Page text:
(KJD) Hoping for improved relations, investors bet on infrastructure
These funds mostly invest in construction and steel companies, which are projected to rise in value if the two Koreas agree to economic cooperation.
The HI Korea Unification Renaissance Class A stock fund, one unification fund from investment firm HI Asset Management, recorded 8.15 percent year-to-date (YTD) returns between January and May of this year, according to investment consulting firm KG Zeroin on Sunday. During the same period, Korean equity funds posted negative returns of 1.15 percent on average.
Not counting exchange-traded funds (ETFs), there were only 12 funds, including HI Korea Unification Renaissance, that posted over 8 percent returns among all the 543 active equity funds in Korea.
The HI Korea Unification Renaissance fund invests in construction and railway shares that are expected to grow if South Korean firms help build infrastructure in North Korea.
“Before, unification funds invested in shares related to government support, like consumer goods, food, fertilizer and biopharmaceuticals, as well as infrastructure and underground resources,” said Kim Yeon-su, a manager at HI Asset Management.
“Now, we’ve revamped the fund’s portfolio to focus on investing in firms that will benefit the most from each stage of inter-Korean cooperation, with the end goal of North-South unification in mind.”
In the past month, total investment in the HI Korea Unification Renaissance fund doubled from 1.4 billion won ($1.3 million) to 2.8 billion won.
Investors also put 2 billion won into Shinyoung Asset Management’s Shinyoung Marathon Unification Korea stock fund in May, as the upcoming North-South summit boosted investor sentiment.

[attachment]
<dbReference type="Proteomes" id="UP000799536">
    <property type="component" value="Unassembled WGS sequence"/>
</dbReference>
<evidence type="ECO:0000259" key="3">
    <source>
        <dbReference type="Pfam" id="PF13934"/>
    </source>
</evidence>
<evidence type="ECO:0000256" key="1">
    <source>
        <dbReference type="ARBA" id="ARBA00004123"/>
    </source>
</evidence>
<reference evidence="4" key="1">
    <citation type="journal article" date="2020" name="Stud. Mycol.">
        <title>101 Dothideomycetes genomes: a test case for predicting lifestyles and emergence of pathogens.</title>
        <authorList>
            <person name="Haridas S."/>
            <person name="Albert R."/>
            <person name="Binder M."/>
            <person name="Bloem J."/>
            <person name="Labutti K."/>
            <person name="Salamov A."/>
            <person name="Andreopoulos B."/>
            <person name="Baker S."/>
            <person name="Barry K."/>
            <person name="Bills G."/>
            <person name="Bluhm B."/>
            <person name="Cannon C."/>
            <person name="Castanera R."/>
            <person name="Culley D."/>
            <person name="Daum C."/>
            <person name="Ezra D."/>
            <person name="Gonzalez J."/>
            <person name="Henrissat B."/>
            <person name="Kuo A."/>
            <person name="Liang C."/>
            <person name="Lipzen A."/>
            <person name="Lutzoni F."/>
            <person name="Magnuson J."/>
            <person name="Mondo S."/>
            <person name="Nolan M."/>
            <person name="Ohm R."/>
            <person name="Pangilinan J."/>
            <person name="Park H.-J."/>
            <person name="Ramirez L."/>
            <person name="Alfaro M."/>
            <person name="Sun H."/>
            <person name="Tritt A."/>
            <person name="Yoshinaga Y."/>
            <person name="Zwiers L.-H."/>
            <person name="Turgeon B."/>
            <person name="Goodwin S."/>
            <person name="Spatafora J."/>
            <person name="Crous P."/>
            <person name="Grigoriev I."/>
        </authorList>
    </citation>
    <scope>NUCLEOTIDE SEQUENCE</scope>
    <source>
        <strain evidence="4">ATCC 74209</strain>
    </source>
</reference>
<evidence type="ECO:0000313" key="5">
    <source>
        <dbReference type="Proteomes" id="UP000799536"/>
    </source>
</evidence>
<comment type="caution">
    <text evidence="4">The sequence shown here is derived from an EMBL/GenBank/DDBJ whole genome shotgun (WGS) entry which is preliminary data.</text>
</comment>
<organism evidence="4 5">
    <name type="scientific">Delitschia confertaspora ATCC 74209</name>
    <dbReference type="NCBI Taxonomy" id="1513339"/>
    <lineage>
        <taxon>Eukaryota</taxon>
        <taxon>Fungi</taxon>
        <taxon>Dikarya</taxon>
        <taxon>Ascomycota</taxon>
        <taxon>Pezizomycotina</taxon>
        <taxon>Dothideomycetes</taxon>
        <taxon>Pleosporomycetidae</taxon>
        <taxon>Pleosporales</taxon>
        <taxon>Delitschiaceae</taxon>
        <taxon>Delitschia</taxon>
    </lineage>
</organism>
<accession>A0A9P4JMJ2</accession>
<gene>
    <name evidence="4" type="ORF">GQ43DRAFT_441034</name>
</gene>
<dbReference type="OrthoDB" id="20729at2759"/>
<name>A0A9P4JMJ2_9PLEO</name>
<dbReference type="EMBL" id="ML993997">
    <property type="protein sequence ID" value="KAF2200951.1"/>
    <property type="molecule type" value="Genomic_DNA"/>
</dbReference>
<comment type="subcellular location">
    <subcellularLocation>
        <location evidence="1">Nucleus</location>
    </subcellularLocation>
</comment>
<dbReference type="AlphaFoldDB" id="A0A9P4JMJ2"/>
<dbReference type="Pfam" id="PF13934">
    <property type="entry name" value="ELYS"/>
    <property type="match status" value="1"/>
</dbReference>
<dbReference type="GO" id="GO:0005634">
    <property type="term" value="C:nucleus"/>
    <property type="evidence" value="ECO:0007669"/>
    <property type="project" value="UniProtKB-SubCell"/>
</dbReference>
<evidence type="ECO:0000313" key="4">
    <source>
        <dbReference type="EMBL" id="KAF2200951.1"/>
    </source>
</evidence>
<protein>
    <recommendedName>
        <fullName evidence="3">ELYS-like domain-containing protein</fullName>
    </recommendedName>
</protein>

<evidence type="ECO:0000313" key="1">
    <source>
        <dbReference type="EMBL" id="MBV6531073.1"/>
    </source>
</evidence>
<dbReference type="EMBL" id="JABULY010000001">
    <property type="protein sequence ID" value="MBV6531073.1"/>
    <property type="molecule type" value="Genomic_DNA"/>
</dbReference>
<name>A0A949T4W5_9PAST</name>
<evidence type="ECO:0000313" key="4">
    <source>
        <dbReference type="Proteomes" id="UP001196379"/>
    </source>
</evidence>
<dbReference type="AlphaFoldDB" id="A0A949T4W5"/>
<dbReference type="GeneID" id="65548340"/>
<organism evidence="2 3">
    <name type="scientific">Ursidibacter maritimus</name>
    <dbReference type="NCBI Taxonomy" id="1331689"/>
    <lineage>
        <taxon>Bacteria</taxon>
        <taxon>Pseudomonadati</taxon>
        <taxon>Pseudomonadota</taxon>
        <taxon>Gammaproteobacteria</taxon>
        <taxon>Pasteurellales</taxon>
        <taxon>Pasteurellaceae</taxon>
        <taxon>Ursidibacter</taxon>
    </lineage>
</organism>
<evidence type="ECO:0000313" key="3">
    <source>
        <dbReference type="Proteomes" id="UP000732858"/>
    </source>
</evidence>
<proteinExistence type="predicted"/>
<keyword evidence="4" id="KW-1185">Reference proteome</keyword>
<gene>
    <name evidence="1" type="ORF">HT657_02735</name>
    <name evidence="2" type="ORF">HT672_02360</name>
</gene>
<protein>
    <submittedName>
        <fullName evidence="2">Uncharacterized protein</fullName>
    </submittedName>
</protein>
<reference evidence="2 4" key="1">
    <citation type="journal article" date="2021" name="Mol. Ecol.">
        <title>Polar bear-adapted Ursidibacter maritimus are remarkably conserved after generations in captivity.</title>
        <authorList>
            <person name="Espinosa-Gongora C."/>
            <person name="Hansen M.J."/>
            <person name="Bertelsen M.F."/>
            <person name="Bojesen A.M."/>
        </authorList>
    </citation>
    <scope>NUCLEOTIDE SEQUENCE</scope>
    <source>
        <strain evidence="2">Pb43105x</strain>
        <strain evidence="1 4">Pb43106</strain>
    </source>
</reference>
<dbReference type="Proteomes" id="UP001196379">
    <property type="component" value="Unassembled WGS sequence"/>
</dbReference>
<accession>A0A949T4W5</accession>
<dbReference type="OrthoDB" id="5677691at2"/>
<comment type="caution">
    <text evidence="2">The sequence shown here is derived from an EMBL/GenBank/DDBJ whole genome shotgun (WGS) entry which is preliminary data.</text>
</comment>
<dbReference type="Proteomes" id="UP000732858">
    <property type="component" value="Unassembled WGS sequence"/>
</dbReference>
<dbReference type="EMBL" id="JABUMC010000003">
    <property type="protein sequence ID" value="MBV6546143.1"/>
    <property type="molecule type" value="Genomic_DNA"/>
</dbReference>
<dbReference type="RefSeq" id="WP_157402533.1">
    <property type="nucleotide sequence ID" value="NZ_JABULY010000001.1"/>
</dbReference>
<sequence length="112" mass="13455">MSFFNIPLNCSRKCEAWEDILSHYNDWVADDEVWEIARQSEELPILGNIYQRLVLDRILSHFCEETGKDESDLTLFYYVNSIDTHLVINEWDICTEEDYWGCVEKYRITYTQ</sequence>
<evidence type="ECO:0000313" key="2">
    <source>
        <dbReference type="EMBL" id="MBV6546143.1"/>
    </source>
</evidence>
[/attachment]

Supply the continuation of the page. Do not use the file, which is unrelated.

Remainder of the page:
The fund recorded 3.47 percent YTD returns, and had a total investment size of 28.3 billion won as of the end of May.
Unification funds initially emerged in 2014, when former President Park Geun-hye said in a speech that riches could be made in unification. However, they faded into obscurity as North-South relations worsened.
The May North-South summit was a boon for the HI Korea Unification Renaissance fund, which was on the verge of liquidation earlier this year.
“As return rates improved and customers showed high interest, we decided to reorganize the fund and nurture it,” said Kim.
HI Asset Management no longer charges investors redemption fees on the fund. It also makes donations to the Korean Red Cross, which has historically worked on projects to assist North Koreans.
Other investment companies are scrambling to launch their own unification funds.
On May 14, UBS Hana Asset Management launched the Hana UBS Greater Korea stock fund, based on the Hana UBS FirstClass Ace fund, which came out in 1999. Though the Greater Korea fund invests in large-cap shares, including Samsung Electronics, KB Financial Group and Posco, the rest of the investment is in shares related to inter-Korean cooperation.
Samsung Asset Management is also redesigning the Samsung My Best fund – made up of large-cap and blue-chip stocks – into a unification fund. BNK Asset Management’s BNK Brave New Korea fund, which is scheduled to start accepting investments this month, will invest in shares from companies that are planning on entering North Korea, according to industry sources.
Hopes for peace are also helping to buoy ETFs related to inter-Korean cooperation. Samsung Asset Management’s KODEX Construction stock ETF posted 16.52 percent in one-year returns as of Monday, one of the highest among all the equity funds.
Other ETFs that invest in construction shares, like Mirae Asset Global Investments’ Tiger 200 Construction stock ETF, posted returns of over 14 percent as well.
Some consulting firms are even coming up with products that will allow clients to invest in hand-picked high-return ETFs. NH-Amundi Asset Management’s Great Korea ETF-Managed Portfolio, unveiled on May 23, invests in several ETFs related to inter-Korean cooperation.
“Because there will be a large structural change in the domestic economy as North-South economic cooperation materializes, investors need to think long-term and invest with insight,” said Lee Jin-young, a marketing manager at NH-Amundi Asset Management. “We are also planning to launch a new open-ended public offering fund that will invest in shares that will benefit from inter-Korean cooperation.”